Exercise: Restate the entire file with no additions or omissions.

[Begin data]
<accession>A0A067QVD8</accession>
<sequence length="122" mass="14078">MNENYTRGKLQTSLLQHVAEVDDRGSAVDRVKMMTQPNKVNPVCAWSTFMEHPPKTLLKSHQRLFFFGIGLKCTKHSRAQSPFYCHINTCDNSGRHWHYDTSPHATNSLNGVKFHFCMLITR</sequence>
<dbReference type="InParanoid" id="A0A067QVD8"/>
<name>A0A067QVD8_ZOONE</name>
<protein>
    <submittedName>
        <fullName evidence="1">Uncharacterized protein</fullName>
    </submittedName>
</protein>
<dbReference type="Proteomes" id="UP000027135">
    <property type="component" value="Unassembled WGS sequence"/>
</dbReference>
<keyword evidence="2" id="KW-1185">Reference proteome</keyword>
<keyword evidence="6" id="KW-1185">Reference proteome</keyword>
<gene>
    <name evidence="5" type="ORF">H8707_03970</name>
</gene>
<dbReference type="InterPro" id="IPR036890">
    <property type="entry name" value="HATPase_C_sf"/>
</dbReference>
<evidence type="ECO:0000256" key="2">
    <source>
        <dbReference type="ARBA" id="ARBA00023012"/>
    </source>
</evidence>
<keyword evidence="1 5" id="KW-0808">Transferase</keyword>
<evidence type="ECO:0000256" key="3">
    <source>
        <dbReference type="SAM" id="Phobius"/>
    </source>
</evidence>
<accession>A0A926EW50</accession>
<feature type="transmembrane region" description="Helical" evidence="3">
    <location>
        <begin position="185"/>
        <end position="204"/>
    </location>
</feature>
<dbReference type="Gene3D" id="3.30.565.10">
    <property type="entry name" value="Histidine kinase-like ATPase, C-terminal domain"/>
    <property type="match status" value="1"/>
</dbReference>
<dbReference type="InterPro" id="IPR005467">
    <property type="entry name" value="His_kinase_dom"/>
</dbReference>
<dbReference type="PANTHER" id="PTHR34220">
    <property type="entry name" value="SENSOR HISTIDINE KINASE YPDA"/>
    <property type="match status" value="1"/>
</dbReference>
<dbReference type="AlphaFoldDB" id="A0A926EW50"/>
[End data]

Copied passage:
<accession>A0A067QVD8</accession>
<sequence length="122" mass="14078">MNENYTRGKLQTSLLQHVAEVDDRGSAVDRVKMMTQPNKVNPVCAWSTFMEHPPKTLLKSHQRLFFFGIGLKCTKHSRAQSPFYCHINTCDNSGRHWHYDTSPHATNSLNGVKFHFCMLITR</sequence>
<dbReference type="InParanoid" id="A0A067QVD8"/>
<name>A0A067QVD8_ZOONE</name>
<protein>
    <submittedName>
        <fullName evidence="1">Uncharacterized protein</fullName>
    </submittedName>
</protein>
<dbReference type="Proteomes" id="UP000027135">
    <property type="component" value="Unassembled WGS sequence"/>
</dbReference>
<keyword evidence="2" id="KW-1185">Reference proteome</keyword>
<keyword evidence="6" id="KW-1185">Reference proteome</keyword>
<gene>
    <name evidence="5" type="ORF">H8707_03970</name>
</gene>
<dbReference type="InterPro" id="IPR036890">
    <property type="entry name" value="HATPase_C_sf"/>
</dbReference>
<evidence type="ECO:0000256" key="2">
    <source>
        <dbReference type="ARBA" id="ARBA00023012"/>
    </source>
</evidence>
<keyword evidence="1 5" id="KW-0808">Transferase</keyword>
<evidence type="ECO:0000256" key="3">
    <source>
        <dbReference type="SAM" id="Phobius"/>
    </source>
</evidence>
<accession>A0A926EW50</accession>
<feature type="transmembrane region" description="Helical" evidence="3">
    <location>
        <begin position="185"/>
        <end position="204"/>
    </location>
</feature>
<dbReference type="Gene3D" id="3.30.565.10">
    <property type="entry name" value="Histidine kinase-like ATPase, C-terminal domain"/>
    <property type="match status" value="1"/>
</dbReference>
<dbReference type="InterPro" id="IPR005467">
    <property type="entry name" value="His_kinase_dom"/>
</dbReference>
<dbReference type="PANTHER" id="PTHR34220">
    <property type="entry name" value="SENSOR HISTIDINE KINASE YPDA"/>
    <property type="match status" value="1"/>
</dbReference>
<dbReference type="AlphaFoldDB" id="A0A926EW50"/>